New packaging materials – the balancing act30 October 2017
New packaging materials – the balancing act
Written by Ania Krolak, Senior Consultant, Packaging, Pöyry Management Consulting, and Henna Poikolainen, Senior Consultant, Biorefining, Pöyry Management Consulting this article looks at the steps we need to take in order to capture the ideal packaging scenario; in which there is little packaging to begin with, people are responsible for their own packaging waste, most packaging can be recycled and that which is not is water soluble.
In the ideal world, packaging is based on renewable, resources and is reusable, recyclable, water-soluble, fully compostable or even edible We have all heard about sustainable, smart, intelligent, cradle-to-cradle and other novel forms of packaging. However, have you ever heard about ‘would be nice’ or ‘WBN’ packaging?
Imagine the scenario in which each one of us is responsible for our own packaging waste. The packaging rubbish we create does not disappear in a dustcart, the environment or our oceans; instead, it is processed in our own households.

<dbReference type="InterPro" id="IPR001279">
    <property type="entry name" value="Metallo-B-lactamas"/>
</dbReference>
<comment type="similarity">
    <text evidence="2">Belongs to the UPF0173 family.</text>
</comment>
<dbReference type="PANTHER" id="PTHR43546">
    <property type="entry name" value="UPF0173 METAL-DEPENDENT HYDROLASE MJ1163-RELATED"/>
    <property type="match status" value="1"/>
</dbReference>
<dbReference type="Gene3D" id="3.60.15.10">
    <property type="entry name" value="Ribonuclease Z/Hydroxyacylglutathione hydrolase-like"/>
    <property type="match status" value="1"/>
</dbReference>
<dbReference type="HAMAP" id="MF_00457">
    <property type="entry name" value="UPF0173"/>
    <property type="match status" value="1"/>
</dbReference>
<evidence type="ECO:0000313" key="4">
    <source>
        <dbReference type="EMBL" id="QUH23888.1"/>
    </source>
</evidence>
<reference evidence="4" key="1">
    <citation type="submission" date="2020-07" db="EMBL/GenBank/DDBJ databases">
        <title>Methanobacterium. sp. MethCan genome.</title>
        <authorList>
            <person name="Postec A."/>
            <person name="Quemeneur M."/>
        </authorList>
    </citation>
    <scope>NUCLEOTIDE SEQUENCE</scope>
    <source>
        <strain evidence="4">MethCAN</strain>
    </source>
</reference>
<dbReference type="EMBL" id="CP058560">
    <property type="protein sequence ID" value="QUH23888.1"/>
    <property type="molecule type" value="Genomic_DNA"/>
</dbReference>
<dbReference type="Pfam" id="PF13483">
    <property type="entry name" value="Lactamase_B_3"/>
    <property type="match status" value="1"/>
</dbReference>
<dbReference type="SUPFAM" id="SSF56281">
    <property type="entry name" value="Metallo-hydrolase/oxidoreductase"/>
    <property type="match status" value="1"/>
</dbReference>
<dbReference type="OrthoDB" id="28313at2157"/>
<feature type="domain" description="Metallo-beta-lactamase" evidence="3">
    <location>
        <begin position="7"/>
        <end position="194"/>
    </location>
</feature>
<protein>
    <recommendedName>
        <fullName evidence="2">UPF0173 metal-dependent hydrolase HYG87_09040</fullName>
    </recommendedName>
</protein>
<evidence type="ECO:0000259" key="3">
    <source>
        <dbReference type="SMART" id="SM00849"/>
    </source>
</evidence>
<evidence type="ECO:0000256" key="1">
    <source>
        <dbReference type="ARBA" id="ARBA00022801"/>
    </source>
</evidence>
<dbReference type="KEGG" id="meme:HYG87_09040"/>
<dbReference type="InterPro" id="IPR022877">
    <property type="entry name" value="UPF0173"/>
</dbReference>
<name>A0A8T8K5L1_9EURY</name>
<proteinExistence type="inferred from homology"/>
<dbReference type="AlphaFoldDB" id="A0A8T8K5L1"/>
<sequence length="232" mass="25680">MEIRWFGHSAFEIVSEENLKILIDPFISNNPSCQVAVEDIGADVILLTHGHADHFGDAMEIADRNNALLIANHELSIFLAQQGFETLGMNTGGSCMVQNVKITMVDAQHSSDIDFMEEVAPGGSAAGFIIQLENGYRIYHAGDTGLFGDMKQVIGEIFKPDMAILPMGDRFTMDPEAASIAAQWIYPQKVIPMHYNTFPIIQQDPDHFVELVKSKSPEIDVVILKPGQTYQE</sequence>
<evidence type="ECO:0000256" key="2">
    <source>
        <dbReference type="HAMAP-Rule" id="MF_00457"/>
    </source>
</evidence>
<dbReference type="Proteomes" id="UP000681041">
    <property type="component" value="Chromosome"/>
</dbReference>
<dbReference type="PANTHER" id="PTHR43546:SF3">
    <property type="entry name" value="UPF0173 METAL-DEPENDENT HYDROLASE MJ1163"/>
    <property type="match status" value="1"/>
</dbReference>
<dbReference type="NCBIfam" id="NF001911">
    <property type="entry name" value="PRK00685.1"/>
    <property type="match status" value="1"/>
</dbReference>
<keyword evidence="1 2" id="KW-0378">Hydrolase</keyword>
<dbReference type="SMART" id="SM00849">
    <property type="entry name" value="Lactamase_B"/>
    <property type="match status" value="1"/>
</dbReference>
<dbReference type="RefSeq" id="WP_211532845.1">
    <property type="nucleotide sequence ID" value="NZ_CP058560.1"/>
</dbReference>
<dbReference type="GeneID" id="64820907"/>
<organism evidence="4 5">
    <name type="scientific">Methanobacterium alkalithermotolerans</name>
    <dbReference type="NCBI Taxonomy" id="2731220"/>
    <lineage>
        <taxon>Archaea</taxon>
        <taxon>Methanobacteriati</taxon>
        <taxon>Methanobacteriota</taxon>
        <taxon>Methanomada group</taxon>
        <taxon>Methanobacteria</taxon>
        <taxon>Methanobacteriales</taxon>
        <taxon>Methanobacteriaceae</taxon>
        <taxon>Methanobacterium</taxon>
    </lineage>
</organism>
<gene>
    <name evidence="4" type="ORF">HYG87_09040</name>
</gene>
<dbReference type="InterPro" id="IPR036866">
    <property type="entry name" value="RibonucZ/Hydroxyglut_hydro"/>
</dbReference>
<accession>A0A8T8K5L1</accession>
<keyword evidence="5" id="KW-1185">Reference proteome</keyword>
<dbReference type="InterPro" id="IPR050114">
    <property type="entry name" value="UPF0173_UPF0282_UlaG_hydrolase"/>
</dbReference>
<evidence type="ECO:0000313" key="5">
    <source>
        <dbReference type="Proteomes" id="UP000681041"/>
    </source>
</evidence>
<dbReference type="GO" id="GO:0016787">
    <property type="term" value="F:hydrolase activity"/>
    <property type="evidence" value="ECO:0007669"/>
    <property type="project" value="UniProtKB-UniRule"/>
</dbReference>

In this scenario there is very little packaging waste to begin with. Products are sold in packages which use a minimal and absolutely necessary amount of packaging material based on renewable resources to guarantee e.g. product integrity and safety. As consumers, we know exactly what to do with each packaging waste item.
In this ideal world the majority of packaging is mechanically and economically recyclable and after being processed in our household shredders or compacters it is returned to the production loop as raw material for new products. The rest lands in our community waste-to-energy incinerator which does not emit any harmful gasses.
The fraction that is not recycled can also be water-soluble, fully compostable or even edible. The first signs of edible packages have been around for decades e.g. in the form of taco shells and ice-cream cones.
Steps towards the ideal world
This is a dream scenario, of course – at least for now. But whilst we can only dream about this world, producers of packaging materials are doing their best to develop ever more sustainable packaging. The goal is to balance the primary functions of packaging such as product containment, protection and information as well as branding, convenience, long shelf life etc. with the demands for circular packaging – i.e. packaging that is designed with due consideration for the beginning and end of life utilisation.